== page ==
[Marxism] reply from SOCIALISM & DEMOCRACY to J. Bustelo

Joaquin Bustelo jbustelo at gmail.com
Sun Dec 28 10:52:04 MST 2008


I thank comrade Wallis for the corrections to my post and clarification of
S&D's editorial group's stance. It is clear the comrades recognize the
contradictions in their position and are trying to ameliorate them, which is
praiseworthy.

However, my point was somewhat broader. There is now a fight between
defenders of 20th Century copyright and business models, on the one hand,
and advocates -- and even more than advocates, practitioners -- of a
different way of producing and distributing "content," one that begins to be
freed from the commodity form and monopolistic control. Call it free
culture, with free meaning both free as in freedom and free as in free beer,
for the two are inextricably intertwined in this context.

Insofar as content that can be presented digitally is concerned,
internetworked computers are the equivalent of the replicators of the
starship Enterprise. The marginal cost or the value of the socially
necessary labor time for producing an additional copy of any digital content
is negligible. This is WHY "information wants to be free," the material
basis for it.

And for this reason, in the last analysis, the ONLY way to prevent what the
media monopolies call "piracy" is to take the replicators out of the hands
of the population, cripple all digital equipment and networks so they only
make explicitly authorized copies. To be effective, this requires that the
content of every file transmitted or copied be scanned, for measures like a
"no copies flag" are relatively easy to defeat, as are various other "DRM"
techniques.

The internetworked computers of the 21st Century are at the heart of freedom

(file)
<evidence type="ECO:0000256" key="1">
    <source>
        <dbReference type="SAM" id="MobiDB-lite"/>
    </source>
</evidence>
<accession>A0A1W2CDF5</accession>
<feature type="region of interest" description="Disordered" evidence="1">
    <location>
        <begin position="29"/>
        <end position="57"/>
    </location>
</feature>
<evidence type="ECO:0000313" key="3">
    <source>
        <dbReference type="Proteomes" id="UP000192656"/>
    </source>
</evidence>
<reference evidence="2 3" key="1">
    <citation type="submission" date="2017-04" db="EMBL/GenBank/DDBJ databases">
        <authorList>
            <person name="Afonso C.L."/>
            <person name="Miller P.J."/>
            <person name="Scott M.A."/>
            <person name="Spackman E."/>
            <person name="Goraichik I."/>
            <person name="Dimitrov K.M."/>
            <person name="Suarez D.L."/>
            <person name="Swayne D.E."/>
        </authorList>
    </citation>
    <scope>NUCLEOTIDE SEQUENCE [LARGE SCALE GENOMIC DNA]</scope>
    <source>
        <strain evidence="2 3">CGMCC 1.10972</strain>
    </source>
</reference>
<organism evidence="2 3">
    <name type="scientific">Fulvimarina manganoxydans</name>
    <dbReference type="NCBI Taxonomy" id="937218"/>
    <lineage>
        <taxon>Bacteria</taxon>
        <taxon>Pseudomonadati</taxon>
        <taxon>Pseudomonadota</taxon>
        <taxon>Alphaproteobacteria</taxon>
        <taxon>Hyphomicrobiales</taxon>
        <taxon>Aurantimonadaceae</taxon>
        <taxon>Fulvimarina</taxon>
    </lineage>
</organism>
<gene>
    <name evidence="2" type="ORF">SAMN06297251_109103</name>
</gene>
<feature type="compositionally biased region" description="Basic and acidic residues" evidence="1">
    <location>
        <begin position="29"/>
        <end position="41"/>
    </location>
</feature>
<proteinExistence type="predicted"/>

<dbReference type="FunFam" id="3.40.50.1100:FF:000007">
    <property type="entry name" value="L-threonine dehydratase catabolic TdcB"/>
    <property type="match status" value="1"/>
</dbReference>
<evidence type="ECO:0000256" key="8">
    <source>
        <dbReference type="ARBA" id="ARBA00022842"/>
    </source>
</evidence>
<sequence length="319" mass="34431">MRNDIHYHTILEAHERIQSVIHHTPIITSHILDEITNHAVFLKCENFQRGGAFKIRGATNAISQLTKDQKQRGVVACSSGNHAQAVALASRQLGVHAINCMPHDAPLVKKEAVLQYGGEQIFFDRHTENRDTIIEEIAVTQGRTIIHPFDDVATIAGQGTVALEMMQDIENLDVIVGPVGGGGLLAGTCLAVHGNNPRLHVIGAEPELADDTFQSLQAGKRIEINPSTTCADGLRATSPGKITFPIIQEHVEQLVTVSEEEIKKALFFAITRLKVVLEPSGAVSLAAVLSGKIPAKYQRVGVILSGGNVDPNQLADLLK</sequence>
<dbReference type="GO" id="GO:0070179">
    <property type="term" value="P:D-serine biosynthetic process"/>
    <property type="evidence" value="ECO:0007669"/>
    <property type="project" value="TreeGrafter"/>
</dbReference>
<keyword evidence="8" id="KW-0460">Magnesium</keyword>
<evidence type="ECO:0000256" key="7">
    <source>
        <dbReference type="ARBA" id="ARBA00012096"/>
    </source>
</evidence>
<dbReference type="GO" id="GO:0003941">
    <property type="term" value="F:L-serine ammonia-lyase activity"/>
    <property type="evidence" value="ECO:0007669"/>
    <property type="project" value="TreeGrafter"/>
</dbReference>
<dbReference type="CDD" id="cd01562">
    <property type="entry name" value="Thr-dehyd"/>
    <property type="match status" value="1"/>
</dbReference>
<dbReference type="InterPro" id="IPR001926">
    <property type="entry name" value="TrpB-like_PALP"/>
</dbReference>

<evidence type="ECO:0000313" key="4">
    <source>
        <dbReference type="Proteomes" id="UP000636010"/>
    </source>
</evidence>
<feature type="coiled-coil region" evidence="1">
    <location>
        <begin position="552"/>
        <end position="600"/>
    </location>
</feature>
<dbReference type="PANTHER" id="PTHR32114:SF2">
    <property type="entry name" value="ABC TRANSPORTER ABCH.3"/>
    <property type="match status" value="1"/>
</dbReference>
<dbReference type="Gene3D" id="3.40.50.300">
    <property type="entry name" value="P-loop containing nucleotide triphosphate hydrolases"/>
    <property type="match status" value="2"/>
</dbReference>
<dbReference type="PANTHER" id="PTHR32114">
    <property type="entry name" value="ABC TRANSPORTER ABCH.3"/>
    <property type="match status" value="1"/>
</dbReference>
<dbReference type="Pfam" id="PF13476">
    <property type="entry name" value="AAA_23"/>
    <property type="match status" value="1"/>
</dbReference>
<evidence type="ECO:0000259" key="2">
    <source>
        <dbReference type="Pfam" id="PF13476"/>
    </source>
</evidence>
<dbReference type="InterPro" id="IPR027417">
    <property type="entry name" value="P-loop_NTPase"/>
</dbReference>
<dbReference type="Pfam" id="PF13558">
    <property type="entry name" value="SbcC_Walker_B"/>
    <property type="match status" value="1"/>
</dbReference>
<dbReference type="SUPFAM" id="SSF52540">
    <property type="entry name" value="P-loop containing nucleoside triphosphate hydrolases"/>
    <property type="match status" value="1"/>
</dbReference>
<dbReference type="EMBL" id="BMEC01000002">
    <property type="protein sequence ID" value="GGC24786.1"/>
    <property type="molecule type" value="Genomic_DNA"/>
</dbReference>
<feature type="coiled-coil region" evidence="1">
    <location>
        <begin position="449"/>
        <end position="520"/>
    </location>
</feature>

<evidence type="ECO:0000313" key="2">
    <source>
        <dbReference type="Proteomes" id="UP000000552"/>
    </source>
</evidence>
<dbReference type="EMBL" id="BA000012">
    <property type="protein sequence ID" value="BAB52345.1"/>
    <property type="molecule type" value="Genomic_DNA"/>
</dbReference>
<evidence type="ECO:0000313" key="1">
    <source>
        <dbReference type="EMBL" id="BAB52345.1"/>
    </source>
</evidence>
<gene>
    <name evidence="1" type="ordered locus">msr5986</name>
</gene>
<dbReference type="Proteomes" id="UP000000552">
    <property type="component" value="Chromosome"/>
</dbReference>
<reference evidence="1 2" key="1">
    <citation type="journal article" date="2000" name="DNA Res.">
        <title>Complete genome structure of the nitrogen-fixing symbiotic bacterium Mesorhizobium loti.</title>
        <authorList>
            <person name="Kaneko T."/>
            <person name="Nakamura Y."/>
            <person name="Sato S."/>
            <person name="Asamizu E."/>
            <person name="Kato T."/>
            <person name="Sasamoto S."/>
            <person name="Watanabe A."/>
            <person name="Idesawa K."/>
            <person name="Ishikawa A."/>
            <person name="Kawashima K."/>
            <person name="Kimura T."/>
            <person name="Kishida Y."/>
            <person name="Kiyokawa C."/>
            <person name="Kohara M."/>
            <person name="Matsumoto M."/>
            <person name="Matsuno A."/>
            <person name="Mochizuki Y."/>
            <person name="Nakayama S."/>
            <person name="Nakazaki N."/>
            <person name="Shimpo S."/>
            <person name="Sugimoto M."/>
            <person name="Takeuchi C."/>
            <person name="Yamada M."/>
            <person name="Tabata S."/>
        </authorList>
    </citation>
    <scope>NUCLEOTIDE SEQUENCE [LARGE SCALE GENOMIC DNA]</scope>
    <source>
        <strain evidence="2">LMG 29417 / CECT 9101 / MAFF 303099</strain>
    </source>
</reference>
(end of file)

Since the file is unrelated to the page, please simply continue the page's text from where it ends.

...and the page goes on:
of speech, of communication and association. The fight about copyright comes
down to a fight over who will control computers and networks. On one side is
control by media monopolies and the state. On the other, end-user control
which creates a commons.

The bourgeoisie is fighting to re-establish monopoly control over the
reproduction and distribution of content in digital form. By cooperating
with or acting like bourgeois publishers TODAY, instead of publishing and
distributing in and through the commons, we re-enforce the wrong side in
this fight.

There is, from my point of view, no small amount of irony in putting out a
call for "short essays relevant to the present conjuncture and aimed at
contributing to the development of a popular anticapitalist movement" in
order to publish them under the modalities S&D uses. 

There are in addition all the issues of access and privilege that have been
more extensively discussed in this thread and which the S&D comrades assure
us they are sensitive to and have taken steps to ameliorate. But despite
these efforts by the S&D comrades, more could be done. 

The amelioration (but not by a long shot elimination) of privilege would be
maximized by online free publication. 

The comrades also argue that all but the most recent year is freely
available online. 

But it is precisely the most current material that is of greatest interest,
which is why the publisher, Rutledge, tries to maximize people having to go
through its hundreds-of-dollars-a-year firewall to get to it. And giving the
odd individual who may write in an electronic copy of an article is no
substitute. 

For example, the current issue on immigration would be --I assume-- of
tremendous interest to hundreds of people in the immigrant rights movement
in the United States. And precisely the perspective of these activists would
be a vital contribution to advancing the discussion on the issues which the
various articles in the issue take up. Yet apart from an odd individual,
under current circumstances 99% of the leading activists will never even
know the material exists, never mind getting access to it.

Joaquin





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